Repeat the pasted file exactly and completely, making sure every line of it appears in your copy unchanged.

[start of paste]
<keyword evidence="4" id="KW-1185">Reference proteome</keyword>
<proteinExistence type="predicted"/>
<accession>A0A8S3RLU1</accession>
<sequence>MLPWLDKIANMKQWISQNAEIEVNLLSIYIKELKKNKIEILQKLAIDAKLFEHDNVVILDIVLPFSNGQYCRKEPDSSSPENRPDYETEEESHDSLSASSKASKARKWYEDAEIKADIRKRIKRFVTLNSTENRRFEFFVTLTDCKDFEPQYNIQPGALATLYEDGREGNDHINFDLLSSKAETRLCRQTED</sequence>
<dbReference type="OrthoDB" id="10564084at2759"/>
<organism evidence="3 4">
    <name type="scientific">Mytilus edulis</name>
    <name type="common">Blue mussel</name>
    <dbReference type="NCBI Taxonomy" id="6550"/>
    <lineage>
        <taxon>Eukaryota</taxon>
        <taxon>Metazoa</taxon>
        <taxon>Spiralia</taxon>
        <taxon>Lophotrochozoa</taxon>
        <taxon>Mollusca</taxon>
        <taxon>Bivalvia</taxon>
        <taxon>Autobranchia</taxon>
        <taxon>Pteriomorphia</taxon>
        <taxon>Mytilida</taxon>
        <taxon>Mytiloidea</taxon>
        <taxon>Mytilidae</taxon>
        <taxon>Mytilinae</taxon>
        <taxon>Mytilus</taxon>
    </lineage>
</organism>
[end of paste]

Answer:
<keyword evidence="4" id="KW-1185">Reference proteome</keyword>
<proteinExistence type="predicted"/>
<accession>A0A8S3RLU1</accession>
<sequence>MLPWLDKIANMKQWISQNAEIEVNLLSIYIKELKKNKIEILQKLAIDAKLFEHDNVVILDIVLPFSNGQYCRKEPDSSSPENRPDYETEEESHDSLSASSKASKARKWYEDAEIKADIRKRIKRFVTLNSTENRRFEFFVTLTDCKDFEPQYNIQPGALATLYEDGREGNDHINFDLLSSKAETRLCRQTED</sequence>
<dbReference type="OrthoDB" id="10564084at2759"/>
<organism evidence="3 4">
    <name type="scientific">Mytilus edulis</name>
    <name type="common">Blue mussel</name>
    <dbReference type="NCBI Taxonomy" id="6550"/>
    <lineage>
        <taxon>Eukaryota</taxon>
        <taxon>Metazoa</taxon>
        <taxon>Spiralia</taxon>
        <taxon>Lophotrochozoa</taxon>
        <taxon>Mollusca</taxon>
        <taxon>Bivalvia</taxon>
        <taxon>Autobranchia</taxon>
        <taxon>Pteriomorphia</taxon>
        <taxon>Mytilida</taxon>
        <taxon>Mytiloidea</taxon>
        <taxon>Mytilidae</taxon>
        <taxon>Mytilinae</taxon>
        <taxon>Mytilus</taxon>
    </lineage>
</organism>